decoration day next Sunday. It has
been arranged that a committee from
the local subordinent lodge, the De
gree of Rebeka, and from the Encamp
ment will go out early in the morning
and decorate and mark the graves
with a flag, then they will return
and at the hour of service, 10:30 a. m.
the three divisions of the Odd Fellows,
the Rebeka, the Encampment, and
No. 7 will march to the Christian
Church, where seats will be reserved
for them, and will listen to a sermon
on the order and the practice of re
membering of their dead, by Rev. A.
L. Zink, who is a member. All Odd
Fellows whether having membership
here or not are requested to come and
join in the services and attendence at
When you fell the need of a pill
take a De Witt's Little Early Riser.
Small pill, safe pill, sure pill. Easy
to take; pleasant and effective. Drives
away headaches. Sold by F. G.
Fricke & Co.
Joseph Peters, of the Burlington
coach shops, lias purchased the prop
erty formerly owned by M. O'Dono
hue, at the corner of Granite and
Ninth street. He with a force of
workrr.cn, are tearing it down to-day,
that he may lini what there is in
it in the way of material, asheexpects
to build a home on the lots occupied
by the old house.
Mr. Peters will begin the construct
ion of a nice new residence here in
about two months, which he will
expect to linish immeditally after
The purpose of tearing down the
building at this time is getting the
ground graded and in readiness for
the building operations when the
time come to build.
ANOTHER FARMER SWINDLE
Let the Farmers Give this Schemer a Wide
Berth and Tell Their Neighbors
To Do the Same
HERE IS THE LATEST COMING OUT
Several are "Taken in" over in the West
Part of Cass County.
It keeps the farmer pretty busy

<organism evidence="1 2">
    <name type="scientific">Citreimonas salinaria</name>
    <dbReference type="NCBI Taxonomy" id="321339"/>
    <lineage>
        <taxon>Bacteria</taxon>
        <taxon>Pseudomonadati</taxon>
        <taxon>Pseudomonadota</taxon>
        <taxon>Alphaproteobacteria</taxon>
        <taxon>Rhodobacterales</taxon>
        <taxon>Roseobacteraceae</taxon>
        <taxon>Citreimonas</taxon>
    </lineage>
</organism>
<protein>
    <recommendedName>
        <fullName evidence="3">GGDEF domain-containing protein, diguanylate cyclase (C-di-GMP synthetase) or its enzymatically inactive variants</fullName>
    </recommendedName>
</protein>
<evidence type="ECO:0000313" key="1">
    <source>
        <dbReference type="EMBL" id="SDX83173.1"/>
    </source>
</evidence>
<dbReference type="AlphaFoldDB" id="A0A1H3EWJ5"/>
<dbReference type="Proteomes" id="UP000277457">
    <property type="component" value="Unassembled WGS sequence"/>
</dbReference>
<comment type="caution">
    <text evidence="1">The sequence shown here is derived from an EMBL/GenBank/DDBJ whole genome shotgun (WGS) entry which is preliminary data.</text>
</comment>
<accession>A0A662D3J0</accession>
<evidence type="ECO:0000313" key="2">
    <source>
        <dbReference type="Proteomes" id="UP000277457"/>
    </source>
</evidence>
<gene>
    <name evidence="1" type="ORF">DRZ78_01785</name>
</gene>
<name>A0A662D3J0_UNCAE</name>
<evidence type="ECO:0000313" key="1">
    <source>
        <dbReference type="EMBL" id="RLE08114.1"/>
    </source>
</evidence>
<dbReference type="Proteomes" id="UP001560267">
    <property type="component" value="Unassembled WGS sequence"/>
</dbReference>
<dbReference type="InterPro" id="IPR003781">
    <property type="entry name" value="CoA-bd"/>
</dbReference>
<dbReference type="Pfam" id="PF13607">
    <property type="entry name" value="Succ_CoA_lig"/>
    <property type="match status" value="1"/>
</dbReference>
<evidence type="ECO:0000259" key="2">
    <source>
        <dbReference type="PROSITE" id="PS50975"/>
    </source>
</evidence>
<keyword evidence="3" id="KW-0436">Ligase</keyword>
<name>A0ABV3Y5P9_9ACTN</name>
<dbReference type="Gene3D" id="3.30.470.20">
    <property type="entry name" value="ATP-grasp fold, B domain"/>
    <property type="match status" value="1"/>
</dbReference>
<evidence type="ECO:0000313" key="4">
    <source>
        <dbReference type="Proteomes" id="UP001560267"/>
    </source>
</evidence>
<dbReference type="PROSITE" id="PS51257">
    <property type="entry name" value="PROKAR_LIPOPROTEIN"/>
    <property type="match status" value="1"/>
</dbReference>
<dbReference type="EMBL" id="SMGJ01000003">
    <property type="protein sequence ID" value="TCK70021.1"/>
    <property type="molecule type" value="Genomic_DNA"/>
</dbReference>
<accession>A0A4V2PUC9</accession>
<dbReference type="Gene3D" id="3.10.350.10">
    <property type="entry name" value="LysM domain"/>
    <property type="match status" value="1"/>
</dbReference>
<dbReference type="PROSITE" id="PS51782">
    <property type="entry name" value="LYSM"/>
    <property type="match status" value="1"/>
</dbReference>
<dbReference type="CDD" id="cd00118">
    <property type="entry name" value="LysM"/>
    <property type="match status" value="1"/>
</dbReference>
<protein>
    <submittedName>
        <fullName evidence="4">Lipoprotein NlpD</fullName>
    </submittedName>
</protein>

keeping posted on the several schemes
that are gotten up to swindle him, but
if he reads the papers and keeps in
mind the injunction ''Beware of the
Strangers,'' he can usually hold his
own. But notwithstanding these warn
ings from the Journal and other pap
ers in the county, it seems from re
ports that several well-to-do farmers
in the western part of the county have
been "taken in" for the sums from
$200 to $.i0 by this swindle. His
manner of doing business is about as
The sharper calls on the farmer and
oilers to put up an eight-wire fence
with iron posts for eight cents a foot.
No cash is required but before the
fence is set up he gets a promissory
note fron the farmer agreeing to pay
eight cents a foot as soon as the fence
is up. Later it transpires that means
eight cents a foot for each wire, mak
ing sixty-four cents a running loot lor
the fence, and the note turns up in the
local bank after the fellow lias gone.
Mebraska City Chautauqua.
A copy of the annual announce
ment of the Nebraska City Chautau
qua has come to our desk. It is a lit
tle volume of 52 pages, and sets forth
one of the strongest and best balanced
platforms ever offered by any assem
bly. This is ore of the few assemblies
that stcd for education and culture.
Its session opens August 2nd and con
tinues ten days. Every effort is made
to have life on the grounds as comfort
able and as nearly ideal as it can be
made. The choice is made between
tent and city life, the grounds being
just at the edge of the city limits and
reached by street cars.
The expenses are made as reasona
ble as possible, when proper regard for
quality are given. On the platform
program we note a number of well
known names such as Senator Ben
Tillman, Senator La Follette, Dr.
Mclntyre, Rev. Frank W. Gunsalus,
Dean Wright, C., B. Landis, French
E. Oliver, Walt Holcomb, Arthur
Peck and Mrs. Bingham. The music
will be furnished by the Dunbar Quar
tette, the Olof Company, Kellog
Haines Company, Lyric Glee Club,
the Slayton Jubilee Singers, the home
band and others. There are interest
ing programs for each of the ten days.
It is the strongest program offered by
any Chautauqua in the state.
Full information will be given by
addressing R. C. King, Secretary, Ne
braska City, Neb.
Operated on His Eyes.
Sunday the friends of D. E. Rice
received a telephone message from
him at Omaha, that he was just at
that time going to have an operation
performed on his eyes, with which he
has been having a good deal of trouble
of late. On this morning's train his
two sons, F. S. and Harry, went up to
see how their father was and to visit
him. It is hoped that the operation
which he has had to submit to will re